KARACHI: Prime Minister Yousuf Raza Gilani, in an interview with Time Magazine, on Thursday revealed that cooperation between the CIA and its Pakistani counterpart, the ISI (Inter Services Intelligence), had broken down.
Gilani said that, continuing to work with the United States could imperil his government, unless Washington takes drastic steps to restore trust and win over 180 million Pakistanis.
Gilani warned that his government was accountable to an electorate increasingly hostile to the US. “I am not an army dictator, I’m a public figure,” “If public opinion is against you [referring to his US allies] then I cannot resist it to stand with you. I have to go with public opinion."
The Prime Minister said that he was first alerted to the Abbottabad raid through a 2 a.m. call from Pakistan’s Army Chief, General Ashfaq Parvez Kayani.
Gilani then called his foreign secretary and asked him to demand an explanation from US Ambassador Cameron Munter. “I have not met or spoken to [US officials] since,” he complained.
“Naturally, we wondered why they went unilaterally. If we’re fighting a war together, we have to work together. Even if there was credible and actionable information, then we should have done it jointly,” said Gilani.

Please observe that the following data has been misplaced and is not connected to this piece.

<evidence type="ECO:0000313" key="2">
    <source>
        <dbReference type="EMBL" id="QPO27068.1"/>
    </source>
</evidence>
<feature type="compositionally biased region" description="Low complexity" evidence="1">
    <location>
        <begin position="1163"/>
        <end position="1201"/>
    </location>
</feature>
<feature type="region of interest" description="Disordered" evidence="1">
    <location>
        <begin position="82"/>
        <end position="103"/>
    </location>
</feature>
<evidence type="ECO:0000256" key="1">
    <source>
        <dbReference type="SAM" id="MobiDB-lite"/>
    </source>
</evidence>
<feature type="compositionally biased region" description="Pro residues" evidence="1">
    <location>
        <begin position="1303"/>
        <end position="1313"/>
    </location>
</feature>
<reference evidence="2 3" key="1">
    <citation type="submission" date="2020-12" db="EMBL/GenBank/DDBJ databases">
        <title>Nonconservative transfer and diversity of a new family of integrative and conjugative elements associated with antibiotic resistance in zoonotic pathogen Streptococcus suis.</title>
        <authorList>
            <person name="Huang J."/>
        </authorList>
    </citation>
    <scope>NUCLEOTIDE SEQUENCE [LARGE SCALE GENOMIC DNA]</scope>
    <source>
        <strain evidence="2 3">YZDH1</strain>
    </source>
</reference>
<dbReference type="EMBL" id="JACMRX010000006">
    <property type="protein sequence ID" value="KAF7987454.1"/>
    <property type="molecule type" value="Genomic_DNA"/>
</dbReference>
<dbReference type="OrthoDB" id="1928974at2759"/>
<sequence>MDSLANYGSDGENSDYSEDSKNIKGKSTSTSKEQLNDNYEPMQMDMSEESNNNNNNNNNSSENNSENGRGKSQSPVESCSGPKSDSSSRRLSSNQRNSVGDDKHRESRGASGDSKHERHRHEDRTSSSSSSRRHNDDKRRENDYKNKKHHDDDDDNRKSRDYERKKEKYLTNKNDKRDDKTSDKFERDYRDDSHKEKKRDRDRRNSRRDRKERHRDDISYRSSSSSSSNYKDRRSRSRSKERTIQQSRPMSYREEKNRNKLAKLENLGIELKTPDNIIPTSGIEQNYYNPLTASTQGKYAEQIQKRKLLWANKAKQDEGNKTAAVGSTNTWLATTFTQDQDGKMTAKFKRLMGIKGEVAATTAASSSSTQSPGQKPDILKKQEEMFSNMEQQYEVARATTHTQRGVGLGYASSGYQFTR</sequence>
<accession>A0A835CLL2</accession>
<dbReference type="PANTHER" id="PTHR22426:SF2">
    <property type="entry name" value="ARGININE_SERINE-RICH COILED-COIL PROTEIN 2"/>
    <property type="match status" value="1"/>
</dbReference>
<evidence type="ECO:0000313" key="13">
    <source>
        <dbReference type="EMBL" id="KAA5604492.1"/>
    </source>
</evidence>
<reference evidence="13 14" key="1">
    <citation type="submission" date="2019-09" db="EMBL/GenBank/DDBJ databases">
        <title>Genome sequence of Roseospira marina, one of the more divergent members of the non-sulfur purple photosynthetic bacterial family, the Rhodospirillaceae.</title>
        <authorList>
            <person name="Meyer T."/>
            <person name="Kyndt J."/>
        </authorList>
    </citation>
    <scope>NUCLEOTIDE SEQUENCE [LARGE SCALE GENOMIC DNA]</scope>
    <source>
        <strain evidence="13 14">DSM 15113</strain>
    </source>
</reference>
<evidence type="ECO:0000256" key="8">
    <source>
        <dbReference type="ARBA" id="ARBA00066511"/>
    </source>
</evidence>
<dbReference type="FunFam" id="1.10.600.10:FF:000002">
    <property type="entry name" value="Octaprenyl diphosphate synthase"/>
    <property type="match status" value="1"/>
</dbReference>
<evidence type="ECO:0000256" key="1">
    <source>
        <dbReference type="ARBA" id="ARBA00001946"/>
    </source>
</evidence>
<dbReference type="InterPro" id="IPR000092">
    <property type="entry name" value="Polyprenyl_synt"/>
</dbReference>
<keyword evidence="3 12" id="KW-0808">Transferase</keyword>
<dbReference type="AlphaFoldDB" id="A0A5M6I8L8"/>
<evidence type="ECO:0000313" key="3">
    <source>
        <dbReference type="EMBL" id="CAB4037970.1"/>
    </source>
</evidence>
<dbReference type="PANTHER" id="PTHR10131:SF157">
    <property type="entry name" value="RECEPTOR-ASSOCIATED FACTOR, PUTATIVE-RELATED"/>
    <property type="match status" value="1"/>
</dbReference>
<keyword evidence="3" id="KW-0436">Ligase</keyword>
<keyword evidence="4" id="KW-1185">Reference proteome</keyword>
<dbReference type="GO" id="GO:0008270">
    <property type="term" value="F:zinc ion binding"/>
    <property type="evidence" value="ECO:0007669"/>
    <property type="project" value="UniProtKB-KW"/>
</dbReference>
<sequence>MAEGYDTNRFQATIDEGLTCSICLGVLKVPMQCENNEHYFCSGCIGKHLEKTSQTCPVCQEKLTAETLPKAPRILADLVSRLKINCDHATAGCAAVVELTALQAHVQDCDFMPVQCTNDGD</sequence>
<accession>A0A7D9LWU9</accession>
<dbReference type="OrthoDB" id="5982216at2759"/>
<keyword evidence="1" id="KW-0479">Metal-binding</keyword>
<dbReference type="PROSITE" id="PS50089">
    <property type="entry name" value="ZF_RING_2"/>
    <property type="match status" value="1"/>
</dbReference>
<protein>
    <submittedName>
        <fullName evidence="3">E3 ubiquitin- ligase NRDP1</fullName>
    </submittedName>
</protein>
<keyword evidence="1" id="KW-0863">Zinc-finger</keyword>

“Whatever information we are receiving is from the media. Today, we have said that we want them to talk to us directly,” Gilani further added.
Gilani acknowledges his abiding “difference of opinion” with Washington on how best to fight militancy. “From day one, my policy has been the three Ds: dialogue, development and deterrence,” Gilani said.
“Military solutions cannot be permanent solutions. There has to be a political solution, some kind of exit strategy.”
He said he didn’t believe Washington was really going to cut aid. If it did, he said, “We’ll cross that bridge when we come to it.”
Gilani does, however, fear that a deteriorating relationship with Washington could hurt Pakistan’s fight against domestic militancy. “When there’s a trust deficit,” he said, “there will be problems in intelligence sharing.”
Asked about the reason for this trust deficit, Gilani replied tersely, “It’s not from our side. Ask them.” “Traditionally, the ISI worked with the CIA,” he said. Now, “what we’re seeing is that there’s no level of trust.”
Relations have deteriorated sharply since last November when the local CIA station chief was outed, allegedly by the ISI — a charge the agency denies. They hit a low point amid the standoff over Raymond Davis, a CIA contractor who killed two Pakistani men in a January incident and then claimed diplomatic immunity.
Further strain has been caused by the CIA’s covert drone strikes against suspected militants in the tribal areas along the Afghan border.
Gilani says the drone war weakens his efforts to rally public support for the fight against extremism.
Still, Gilani said — for the first time, publicly — that he was open to renegotiating the terms of the CIA’s program.
“A drone strategy can be worked out,” Gilani said. “If drone strikes are effective, then we should evolve a common strategy to win over public opinion. Our position is that the technology should be transferred to us.”
Still, he added, he would countenance a policy in which the CIA would continue to operate the drones “where they are used under our supervision.”